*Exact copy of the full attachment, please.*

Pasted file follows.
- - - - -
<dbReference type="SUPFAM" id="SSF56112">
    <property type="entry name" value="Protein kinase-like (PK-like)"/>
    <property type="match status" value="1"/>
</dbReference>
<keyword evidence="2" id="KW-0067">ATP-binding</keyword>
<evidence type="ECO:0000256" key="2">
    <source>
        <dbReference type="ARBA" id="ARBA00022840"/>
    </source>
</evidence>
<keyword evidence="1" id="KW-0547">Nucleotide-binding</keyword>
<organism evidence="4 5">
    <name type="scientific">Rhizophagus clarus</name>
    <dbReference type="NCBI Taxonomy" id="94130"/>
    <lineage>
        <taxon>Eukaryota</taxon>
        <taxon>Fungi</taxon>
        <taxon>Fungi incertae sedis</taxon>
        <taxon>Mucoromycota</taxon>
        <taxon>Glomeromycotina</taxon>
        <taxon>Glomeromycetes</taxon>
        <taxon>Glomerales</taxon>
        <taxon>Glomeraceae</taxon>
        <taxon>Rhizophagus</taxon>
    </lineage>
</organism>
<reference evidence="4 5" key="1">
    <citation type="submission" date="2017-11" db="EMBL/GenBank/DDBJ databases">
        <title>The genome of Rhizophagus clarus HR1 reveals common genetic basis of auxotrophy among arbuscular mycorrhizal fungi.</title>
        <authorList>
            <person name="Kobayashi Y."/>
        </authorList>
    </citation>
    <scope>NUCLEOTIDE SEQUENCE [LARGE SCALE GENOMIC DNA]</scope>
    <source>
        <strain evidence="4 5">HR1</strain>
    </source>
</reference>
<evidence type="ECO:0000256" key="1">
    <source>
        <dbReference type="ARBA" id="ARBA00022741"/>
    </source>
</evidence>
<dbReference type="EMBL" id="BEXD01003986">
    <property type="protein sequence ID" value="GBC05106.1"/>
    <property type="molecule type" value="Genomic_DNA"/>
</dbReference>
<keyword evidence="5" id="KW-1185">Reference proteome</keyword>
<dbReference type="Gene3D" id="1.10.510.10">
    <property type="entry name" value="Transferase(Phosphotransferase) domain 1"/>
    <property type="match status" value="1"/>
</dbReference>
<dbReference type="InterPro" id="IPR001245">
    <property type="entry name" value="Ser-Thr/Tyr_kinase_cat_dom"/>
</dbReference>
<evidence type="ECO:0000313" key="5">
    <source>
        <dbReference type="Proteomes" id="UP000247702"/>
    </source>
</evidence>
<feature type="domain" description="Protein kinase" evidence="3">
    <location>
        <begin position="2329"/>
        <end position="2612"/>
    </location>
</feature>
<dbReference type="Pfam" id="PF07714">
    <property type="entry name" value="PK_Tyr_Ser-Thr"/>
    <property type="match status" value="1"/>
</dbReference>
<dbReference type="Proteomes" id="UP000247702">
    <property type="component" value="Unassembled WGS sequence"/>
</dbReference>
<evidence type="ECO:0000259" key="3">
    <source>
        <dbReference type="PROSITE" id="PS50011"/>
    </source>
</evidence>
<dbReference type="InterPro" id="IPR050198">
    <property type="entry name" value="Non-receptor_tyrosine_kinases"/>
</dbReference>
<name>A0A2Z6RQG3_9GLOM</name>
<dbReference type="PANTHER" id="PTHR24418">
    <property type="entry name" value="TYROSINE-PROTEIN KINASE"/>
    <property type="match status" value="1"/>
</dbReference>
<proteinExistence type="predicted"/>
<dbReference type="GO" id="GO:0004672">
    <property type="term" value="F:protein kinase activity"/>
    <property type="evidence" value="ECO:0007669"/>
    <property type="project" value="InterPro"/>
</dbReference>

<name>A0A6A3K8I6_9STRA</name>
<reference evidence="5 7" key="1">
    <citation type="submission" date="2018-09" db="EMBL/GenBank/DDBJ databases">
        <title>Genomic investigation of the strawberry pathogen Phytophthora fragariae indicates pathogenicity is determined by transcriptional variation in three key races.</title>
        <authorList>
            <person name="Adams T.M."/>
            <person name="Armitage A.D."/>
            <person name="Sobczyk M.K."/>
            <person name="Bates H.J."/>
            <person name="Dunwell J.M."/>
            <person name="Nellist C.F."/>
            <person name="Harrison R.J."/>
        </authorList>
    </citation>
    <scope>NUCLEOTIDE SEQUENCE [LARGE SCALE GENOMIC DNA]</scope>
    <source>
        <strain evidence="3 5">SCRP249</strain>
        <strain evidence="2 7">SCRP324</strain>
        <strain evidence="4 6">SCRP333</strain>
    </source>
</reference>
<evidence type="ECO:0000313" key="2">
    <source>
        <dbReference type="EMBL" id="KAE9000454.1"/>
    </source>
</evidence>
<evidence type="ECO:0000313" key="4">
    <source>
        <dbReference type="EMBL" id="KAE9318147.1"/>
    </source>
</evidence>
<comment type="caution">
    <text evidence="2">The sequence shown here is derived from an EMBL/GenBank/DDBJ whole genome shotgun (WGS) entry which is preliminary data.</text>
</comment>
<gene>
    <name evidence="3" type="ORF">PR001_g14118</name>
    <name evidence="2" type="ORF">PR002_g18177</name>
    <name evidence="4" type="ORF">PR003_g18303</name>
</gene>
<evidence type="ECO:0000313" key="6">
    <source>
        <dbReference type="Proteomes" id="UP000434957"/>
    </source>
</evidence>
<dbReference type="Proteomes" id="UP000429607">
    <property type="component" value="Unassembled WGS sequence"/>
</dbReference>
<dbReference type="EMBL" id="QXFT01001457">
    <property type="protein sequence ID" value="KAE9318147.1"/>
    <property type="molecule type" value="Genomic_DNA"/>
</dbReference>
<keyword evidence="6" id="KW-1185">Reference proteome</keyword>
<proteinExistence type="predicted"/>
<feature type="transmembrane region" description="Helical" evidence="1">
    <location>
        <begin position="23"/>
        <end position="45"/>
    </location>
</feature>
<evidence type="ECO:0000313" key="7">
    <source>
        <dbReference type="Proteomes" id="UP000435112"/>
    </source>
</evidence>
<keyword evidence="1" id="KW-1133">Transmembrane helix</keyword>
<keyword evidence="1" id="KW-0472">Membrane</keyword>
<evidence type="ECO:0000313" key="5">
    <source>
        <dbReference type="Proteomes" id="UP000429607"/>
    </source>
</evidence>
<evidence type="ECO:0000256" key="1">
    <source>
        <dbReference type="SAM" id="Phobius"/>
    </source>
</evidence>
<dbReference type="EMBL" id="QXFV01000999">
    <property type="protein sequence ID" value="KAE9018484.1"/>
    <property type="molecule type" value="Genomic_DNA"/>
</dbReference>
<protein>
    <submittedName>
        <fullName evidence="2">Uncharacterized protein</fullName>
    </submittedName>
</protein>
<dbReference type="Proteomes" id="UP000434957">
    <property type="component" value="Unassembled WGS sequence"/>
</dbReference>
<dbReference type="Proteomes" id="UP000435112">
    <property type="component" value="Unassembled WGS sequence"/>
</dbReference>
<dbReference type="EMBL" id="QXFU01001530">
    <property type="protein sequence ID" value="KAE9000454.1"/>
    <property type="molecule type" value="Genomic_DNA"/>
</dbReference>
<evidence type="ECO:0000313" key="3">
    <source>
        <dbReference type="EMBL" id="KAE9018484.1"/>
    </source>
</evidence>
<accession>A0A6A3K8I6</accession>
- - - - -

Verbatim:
<dbReference type="SUPFAM" id="SSF56112">
    <property type="entry name" value="Protein kinase-like (PK-like)"/>
    <property type="match status" value="1"/>
</dbReference>
<keyword evidence="2" id="KW-0067">ATP-binding</keyword>
<evidence type="ECO:0000256" key="2">
    <source>
        <dbReference type="ARBA" id="ARBA00022840"/>
    </source>
</evidence>
<keyword evidence="1" id="KW-0547">Nucleotide-binding</keyword>
<organism evidence="4 5">
    <name type="scientific">Rhizophagus clarus</name>
    <dbReference type="NCBI Taxonomy" id="94130"/>
    <lineage>
        <taxon>Eukaryota</taxon>
        <taxon>Fungi</taxon>
        <taxon>Fungi incertae sedis</taxon>
        <taxon>Mucoromycota</taxon>
        <taxon>Glomeromycotina</taxon>
        <taxon>Glomeromycetes</taxon>
        <taxon>Glomerales</taxon>
        <taxon>Glomeraceae</taxon>
        <taxon>Rhizophagus</taxon>
    </lineage>
</organism>
<reference evidence="4 5" key="1">
    <citation type="submission" date="2017-11" db="EMBL/GenBank/DDBJ databases">
        <title>The genome of Rhizophagus clarus HR1 reveals common genetic basis of auxotrophy among arbuscular mycorrhizal fungi.</title>
        <authorList>
            <person name="Kobayashi Y."/>
        </authorList>
    </citation>
    <scope>NUCLEOTIDE SEQUENCE [LARGE SCALE GENOMIC DNA]</scope>
    <source>
        <strain evidence="4 5">HR1</strain>
    </source>
</reference>
<evidence type="ECO:0000256" key="1">
    <source>
        <dbReference type="ARBA" id="ARBA00022741"/>
    </source>
</evidence>
<dbReference type="EMBL" id="BEXD01003986">
    <property type="protein sequence ID" value="GBC05106.1"/>
    <property type="molecule type" value="Genomic_DNA"/>
</dbReference>
<keyword evidence="5" id="KW-1185">Reference proteome</keyword>
<dbReference type="Gene3D" id="1.10.510.10">
    <property type="entry name" value="Transferase(Phosphotransferase) domain 1"/>
    <property type="match status" value="1"/>
</dbReference>
<dbReference type="InterPro" id="IPR001245">
    <property type="entry name" value="Ser-Thr/Tyr_kinase_cat_dom"/>
</dbReference>
<evidence type="ECO:0000313" key="5">
    <source>
        <dbReference type="Proteomes" id="UP000247702"/>
    </source>
</evidence>
<feature type="domain" description="Protein kinase" evidence="3">
    <location>
        <begin position="2329"/>
        <end position="2612"/>
    </location>
</feature>
<dbReference type="Pfam" id="PF07714">
    <property type="entry name" value="PK_Tyr_Ser-Thr"/>
    <property type="match status" value="1"/>
</dbReference>
<dbReference type="Proteomes" id="UP000247702">
    <property type="component" value="Unassembled WGS sequence"/>
</dbReference>
<evidence type="ECO:0000259" key="3">
    <source>
        <dbReference type="PROSITE" id="PS50011"/>
    </source>
</evidence>
<dbReference type="InterPro" id="IPR050198">
    <property type="entry name" value="Non-receptor_tyrosine_kinases"/>
</dbReference>
<name>A0A2Z6RQG3_9GLOM</name>
<dbReference type="PANTHER" id="PTHR24418">
    <property type="entry name" value="TYROSINE-PROTEIN KINASE"/>
    <property type="match status" value="1"/>
</dbReference>
<proteinExistence type="predicted"/>
<dbReference type="GO" id="GO:0004672">
    <property type="term" value="F:protein kinase activity"/>
    <property type="evidence" value="ECO:0007669"/>
    <property type="project" value="InterPro"/>
</dbReference>

<name>A0A6A3K8I6_9STRA</name>
<reference evidence="5 7" key="1">
    <citation type="submission" date="2018-09" db="EMBL/GenBank/DDBJ databases">
        <title>Genomic investigation of the strawberry pathogen Phytophthora fragariae indicates pathogenicity is determined by transcriptional variation in three key races.</title>
        <authorList>
            <person name="Adams T.M."/>
            <person name="Armitage A.D."/>
            <person name="Sobczyk M.K."/>
            <person name="Bates H.J."/>
            <person name="Dunwell J.M."/>
            <person name="Nellist C.F."/>
            <person name="Harrison R.J."/>
        </authorList>
    </citation>
    <scope>NUCLEOTIDE SEQUENCE [LARGE SCALE GENOMIC DNA]</scope>
    <source>
        <strain evidence="3 5">SCRP249</strain>
        <strain evidence="2 7">SCRP324</strain>
        <strain evidence="4 6">SCRP333</strain>
    </source>
</reference>
<evidence type="ECO:0000313" key="2">
    <source>
        <dbReference type="EMBL" id="KAE9000454.1"/>
    </source>
</evidence>
<evidence type="ECO:0000313" key="4">
    <source>
        <dbReference type="EMBL" id="KAE9318147.1"/>
    </source>
</evidence>
<comment type="caution">
    <text evidence="2">The sequence shown here is derived from an EMBL/GenBank/DDBJ whole genome shotgun (WGS) entry which is preliminary data.</text>
</comment>
<gene>
    <name evidence="3" type="ORF">PR001_g14118</name>
    <name evidence="2" type="ORF">PR002_g18177</name>
    <name evidence="4" type="ORF">PR003_g18303</name>
</gene>
<evidence type="ECO:0000313" key="6">
    <source>
        <dbReference type="Proteomes" id="UP000434957"/>
    </source>
</evidence>
<dbReference type="Proteomes" id="UP000429607">
    <property type="component" value="Unassembled WGS sequence"/>
</dbReference>
<dbReference type="EMBL" id="QXFT01001457">
    <property type="protein sequence ID" value="KAE9318147.1"/>
    <property type="molecule type" value="Genomic_DNA"/>
</dbReference>
<keyword evidence="6" id="KW-1185">Reference proteome</keyword>
<proteinExistence type="predicted"/>
<feature type="transmembrane region" description="Helical" evidence="1">
    <location>
        <begin position="23"/>
        <end position="45"/>
    </location>
</feature>
<evidence type="ECO:0000313" key="7">
    <source>
        <dbReference type="Proteomes" id="UP000435112"/>
    </source>
</evidence>
<keyword evidence="1" id="KW-1133">Transmembrane helix</keyword>
<keyword evidence="1" id="KW-0472">Membrane</keyword>
<evidence type="ECO:0000313" key="5">
    <source>
        <dbReference type="Proteomes" id="UP000429607"/>
    </source>
</evidence>
<evidence type="ECO:0000256" key="1">
    <source>
        <dbReference type="SAM" id="Phobius"/>
    </source>
</evidence>
<dbReference type="EMBL" id="QXFV01000999">
    <property type="protein sequence ID" value="KAE9018484.1"/>
    <property type="molecule type" value="Genomic_DNA"/>
</dbReference>
<protein>
    <submittedName>
        <fullName evidence="2">Uncharacterized protein</fullName>
    </submittedName>
</protein>
<dbReference type="Proteomes" id="UP000434957">
    <property type="component" value="Unassembled WGS sequence"/>
</dbReference>
<dbReference type="Proteomes" id="UP000435112">
    <property type="component" value="Unassembled WGS sequence"/>
</dbReference>
<dbReference type="EMBL" id="QXFU01001530">
    <property type="protein sequence ID" value="KAE9000454.1"/>
    <property type="molecule type" value="Genomic_DNA"/>
</dbReference>
<evidence type="ECO:0000313" key="3">
    <source>
        <dbReference type="EMBL" id="KAE9018484.1"/>
    </source>
</evidence>
<accession>A0A6A3K8I6</accession>